Two important years in the hee of Charles Darwin
THE TWO years covered in this volume, the latest in the series, were the most momentous in the life of Charles Robert Darwin (1809-1882). After studies in Edinburgh and Cambridge, Darwin was heading for an ecclesiastical career in the Church of England when he was invited to participate in a five-year, around-theworld study trip on HMS Beagle. He returned to England far more interested in nature than in its creator.
Several years went by in London during which he recorded the story of the voyage and pondered privately on the issue of transmutation. In 1842, he formulated the first sketchy outlines of his theory of evolution by natural selection and, by 1844, developed it more fully. Then, Darwin shelved the project to collect evidence in support of his theory.
With much of his -research completed by mid-1858, Darwin began documenting the results of his study of pigeons, hoping to finish part of a manuscript he had begun two years earlier that'reflected two decades Of work on the subject of species. His work, however, was interrupted by the arrival of the now famous letter from Alfred Russel Wallace, enclosing an essay on what was Wallace's own theory of natural selection. Wallace's letter prompted a shocked Darwin to write to his friend Charles Lyell: "Your words have come true with a vengeance that I should be forestalled. I never saw a more striking coincidence. If Wallace had my MS sketch written out in 1842 he could not have made a better short abstract! Even his terms now stand as Heads of my Chapters," However, in the same letter, he added: "Though my Book, if it will ever have any value, will not be deteriorated, as all the labour consists in the application of the theory."
Wallace's letter, which Darwin claimed to have received on June 18, 1858, has been the focus of a major controversy, with Darwin being accused of appropriating if not plagiarising Wallace's ideas about the origin of species. The controversy arose in part because Darwin did not date his letters fully - sometimes both the month and the year would be missing. Firm evidence concern- ing plagiarism does not exist either way and the issue is considered "essentially unresolvable".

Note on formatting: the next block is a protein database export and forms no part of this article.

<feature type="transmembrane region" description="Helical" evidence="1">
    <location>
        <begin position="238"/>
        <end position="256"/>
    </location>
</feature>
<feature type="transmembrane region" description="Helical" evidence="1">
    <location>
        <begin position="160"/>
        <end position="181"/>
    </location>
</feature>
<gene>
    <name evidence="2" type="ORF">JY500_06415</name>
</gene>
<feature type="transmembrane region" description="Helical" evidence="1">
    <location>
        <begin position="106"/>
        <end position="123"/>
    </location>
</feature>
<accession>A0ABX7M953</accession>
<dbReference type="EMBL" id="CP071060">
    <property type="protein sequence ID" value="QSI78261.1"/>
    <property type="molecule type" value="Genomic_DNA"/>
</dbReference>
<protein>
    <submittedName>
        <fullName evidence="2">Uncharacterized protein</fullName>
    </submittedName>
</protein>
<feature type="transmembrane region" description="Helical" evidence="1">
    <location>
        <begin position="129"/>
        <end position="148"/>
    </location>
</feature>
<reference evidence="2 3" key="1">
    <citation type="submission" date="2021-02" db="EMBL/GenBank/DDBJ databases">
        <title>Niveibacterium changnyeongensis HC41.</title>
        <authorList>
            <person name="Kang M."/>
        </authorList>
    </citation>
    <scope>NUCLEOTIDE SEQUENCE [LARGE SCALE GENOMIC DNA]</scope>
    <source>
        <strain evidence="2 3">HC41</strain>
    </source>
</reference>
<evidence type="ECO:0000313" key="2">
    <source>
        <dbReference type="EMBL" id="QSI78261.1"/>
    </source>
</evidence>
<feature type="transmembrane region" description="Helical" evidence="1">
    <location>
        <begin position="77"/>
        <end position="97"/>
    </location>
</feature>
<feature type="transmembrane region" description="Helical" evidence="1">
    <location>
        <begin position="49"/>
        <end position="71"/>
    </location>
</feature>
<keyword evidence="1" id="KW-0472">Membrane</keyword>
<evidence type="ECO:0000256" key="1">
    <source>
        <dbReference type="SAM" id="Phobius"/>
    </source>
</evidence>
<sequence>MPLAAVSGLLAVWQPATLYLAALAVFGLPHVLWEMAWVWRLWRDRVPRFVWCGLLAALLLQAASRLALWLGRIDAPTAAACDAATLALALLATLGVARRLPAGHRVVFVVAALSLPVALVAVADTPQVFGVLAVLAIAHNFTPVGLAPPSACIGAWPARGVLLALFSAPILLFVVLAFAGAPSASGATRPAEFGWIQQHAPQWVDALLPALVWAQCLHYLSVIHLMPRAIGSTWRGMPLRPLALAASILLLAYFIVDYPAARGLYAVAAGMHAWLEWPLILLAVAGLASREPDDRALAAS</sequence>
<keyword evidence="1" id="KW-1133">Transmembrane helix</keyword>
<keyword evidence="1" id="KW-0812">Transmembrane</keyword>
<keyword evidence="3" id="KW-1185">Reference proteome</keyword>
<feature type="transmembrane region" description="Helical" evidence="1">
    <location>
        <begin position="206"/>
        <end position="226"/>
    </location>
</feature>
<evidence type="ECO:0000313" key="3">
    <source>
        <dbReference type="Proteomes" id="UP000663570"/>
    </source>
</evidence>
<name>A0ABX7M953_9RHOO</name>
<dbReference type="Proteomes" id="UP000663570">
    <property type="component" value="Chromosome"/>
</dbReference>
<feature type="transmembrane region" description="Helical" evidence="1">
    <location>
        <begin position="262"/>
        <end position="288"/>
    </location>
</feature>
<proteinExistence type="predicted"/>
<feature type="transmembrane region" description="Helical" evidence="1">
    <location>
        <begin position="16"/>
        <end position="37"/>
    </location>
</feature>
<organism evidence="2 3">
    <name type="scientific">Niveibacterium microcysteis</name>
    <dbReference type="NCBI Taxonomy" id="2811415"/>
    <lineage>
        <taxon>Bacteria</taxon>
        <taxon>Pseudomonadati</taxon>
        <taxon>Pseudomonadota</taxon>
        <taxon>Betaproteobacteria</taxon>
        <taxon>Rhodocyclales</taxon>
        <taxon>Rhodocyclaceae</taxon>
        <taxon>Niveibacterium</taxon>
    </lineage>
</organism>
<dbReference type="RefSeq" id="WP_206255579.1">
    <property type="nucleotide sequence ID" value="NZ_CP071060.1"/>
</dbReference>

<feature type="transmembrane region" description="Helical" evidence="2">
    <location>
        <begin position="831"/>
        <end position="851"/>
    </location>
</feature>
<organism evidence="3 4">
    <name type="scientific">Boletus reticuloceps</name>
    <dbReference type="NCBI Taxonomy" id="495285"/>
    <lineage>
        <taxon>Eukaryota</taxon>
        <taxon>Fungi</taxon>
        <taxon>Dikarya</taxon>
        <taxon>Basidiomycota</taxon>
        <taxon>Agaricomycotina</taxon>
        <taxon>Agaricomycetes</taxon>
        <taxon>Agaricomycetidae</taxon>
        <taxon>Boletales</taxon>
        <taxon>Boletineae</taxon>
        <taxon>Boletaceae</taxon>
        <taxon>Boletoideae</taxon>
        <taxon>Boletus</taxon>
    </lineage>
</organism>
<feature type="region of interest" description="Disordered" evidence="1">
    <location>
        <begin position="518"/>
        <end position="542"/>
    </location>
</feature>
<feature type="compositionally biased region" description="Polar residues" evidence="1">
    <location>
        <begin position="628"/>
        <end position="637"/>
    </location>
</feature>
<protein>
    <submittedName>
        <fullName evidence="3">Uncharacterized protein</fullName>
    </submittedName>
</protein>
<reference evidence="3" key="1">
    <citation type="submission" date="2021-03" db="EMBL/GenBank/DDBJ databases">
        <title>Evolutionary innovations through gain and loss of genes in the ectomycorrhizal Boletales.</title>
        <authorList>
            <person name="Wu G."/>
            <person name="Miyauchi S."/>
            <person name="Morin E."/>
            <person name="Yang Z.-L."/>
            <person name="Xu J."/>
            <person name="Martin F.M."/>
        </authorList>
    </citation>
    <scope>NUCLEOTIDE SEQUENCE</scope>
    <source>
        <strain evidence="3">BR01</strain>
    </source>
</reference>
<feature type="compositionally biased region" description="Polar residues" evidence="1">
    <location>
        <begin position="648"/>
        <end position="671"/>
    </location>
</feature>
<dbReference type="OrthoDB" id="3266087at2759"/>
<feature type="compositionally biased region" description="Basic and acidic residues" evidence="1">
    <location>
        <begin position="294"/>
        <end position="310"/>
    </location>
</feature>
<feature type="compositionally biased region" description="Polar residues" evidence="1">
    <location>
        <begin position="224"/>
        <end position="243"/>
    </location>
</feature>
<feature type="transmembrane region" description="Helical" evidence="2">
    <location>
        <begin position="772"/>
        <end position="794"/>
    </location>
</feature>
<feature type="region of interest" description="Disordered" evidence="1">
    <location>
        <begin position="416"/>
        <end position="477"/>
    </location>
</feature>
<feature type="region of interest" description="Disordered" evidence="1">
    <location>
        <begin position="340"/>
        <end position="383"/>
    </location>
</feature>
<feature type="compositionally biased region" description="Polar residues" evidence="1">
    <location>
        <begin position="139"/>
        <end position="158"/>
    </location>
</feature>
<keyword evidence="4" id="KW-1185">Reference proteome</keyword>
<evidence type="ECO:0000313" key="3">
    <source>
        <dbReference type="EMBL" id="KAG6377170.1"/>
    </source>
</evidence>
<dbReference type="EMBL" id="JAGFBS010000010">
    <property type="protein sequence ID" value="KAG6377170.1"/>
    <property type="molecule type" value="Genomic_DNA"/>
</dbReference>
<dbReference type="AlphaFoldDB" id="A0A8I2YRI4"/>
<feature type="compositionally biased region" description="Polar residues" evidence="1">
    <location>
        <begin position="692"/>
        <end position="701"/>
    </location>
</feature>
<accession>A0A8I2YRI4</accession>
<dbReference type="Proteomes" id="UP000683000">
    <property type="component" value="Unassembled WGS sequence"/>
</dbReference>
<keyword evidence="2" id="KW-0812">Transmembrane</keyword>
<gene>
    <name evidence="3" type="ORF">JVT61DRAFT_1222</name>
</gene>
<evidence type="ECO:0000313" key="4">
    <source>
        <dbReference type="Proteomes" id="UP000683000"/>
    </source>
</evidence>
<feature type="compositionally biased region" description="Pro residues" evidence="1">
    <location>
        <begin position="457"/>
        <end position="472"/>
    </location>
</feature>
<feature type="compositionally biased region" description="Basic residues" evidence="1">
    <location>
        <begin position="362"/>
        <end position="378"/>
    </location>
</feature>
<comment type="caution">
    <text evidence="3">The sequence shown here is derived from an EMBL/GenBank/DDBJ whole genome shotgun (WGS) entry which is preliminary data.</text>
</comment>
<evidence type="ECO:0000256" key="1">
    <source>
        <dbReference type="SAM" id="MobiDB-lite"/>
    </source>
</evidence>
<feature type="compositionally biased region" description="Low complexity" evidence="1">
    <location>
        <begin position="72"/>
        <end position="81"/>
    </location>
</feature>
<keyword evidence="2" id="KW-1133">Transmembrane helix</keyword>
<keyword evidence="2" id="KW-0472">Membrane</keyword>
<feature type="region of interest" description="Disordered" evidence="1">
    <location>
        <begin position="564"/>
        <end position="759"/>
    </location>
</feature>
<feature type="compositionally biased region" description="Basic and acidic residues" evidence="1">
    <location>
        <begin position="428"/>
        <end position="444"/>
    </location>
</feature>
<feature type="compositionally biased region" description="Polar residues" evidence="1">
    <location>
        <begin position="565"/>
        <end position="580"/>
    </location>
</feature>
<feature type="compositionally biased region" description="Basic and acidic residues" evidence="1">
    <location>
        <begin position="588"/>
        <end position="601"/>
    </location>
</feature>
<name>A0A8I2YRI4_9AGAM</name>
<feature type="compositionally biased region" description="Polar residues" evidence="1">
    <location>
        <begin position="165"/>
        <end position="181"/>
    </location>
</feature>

Mine of information Letter writing was a crucial element in Darwin's life because his poor health kept him from direct personal communication with his scientific colleagues and also because the nature of his studies required him to communicate with naturalists throughout the world. His letters are a mine of information not only about his work but also about his personal life. The reader gets to meet Darwin the author writing to his editor, Darwin the scientist responding to a colleague and Darwin the father worrying about his children's health.
The letters in particular delineate the various stages in the preparation of one of the world's most remarkable books - On the Origin of Species by Means of Natural Selection, published by John Murray in November 1859. Furthermore, they reveal the first impressions created by Darwin's book on close friends such as Lyell, Joseph Dalton Hooker, Thomas Henry Huxley and Asa Gray. Also poignantly captured in some of the letters are @ his own anxious responses to the initial reception of his species theory by friends, family members and prominent naturalists.
The volume under review is the capstone to Darwin's remarkable efforts during more than 20 years to solve one of nature's great puzzles: the origin of species. The editors have maintained their impeccable standards, superbly combining quality publishing and sound academic work to produce a volume that should find a place in every library.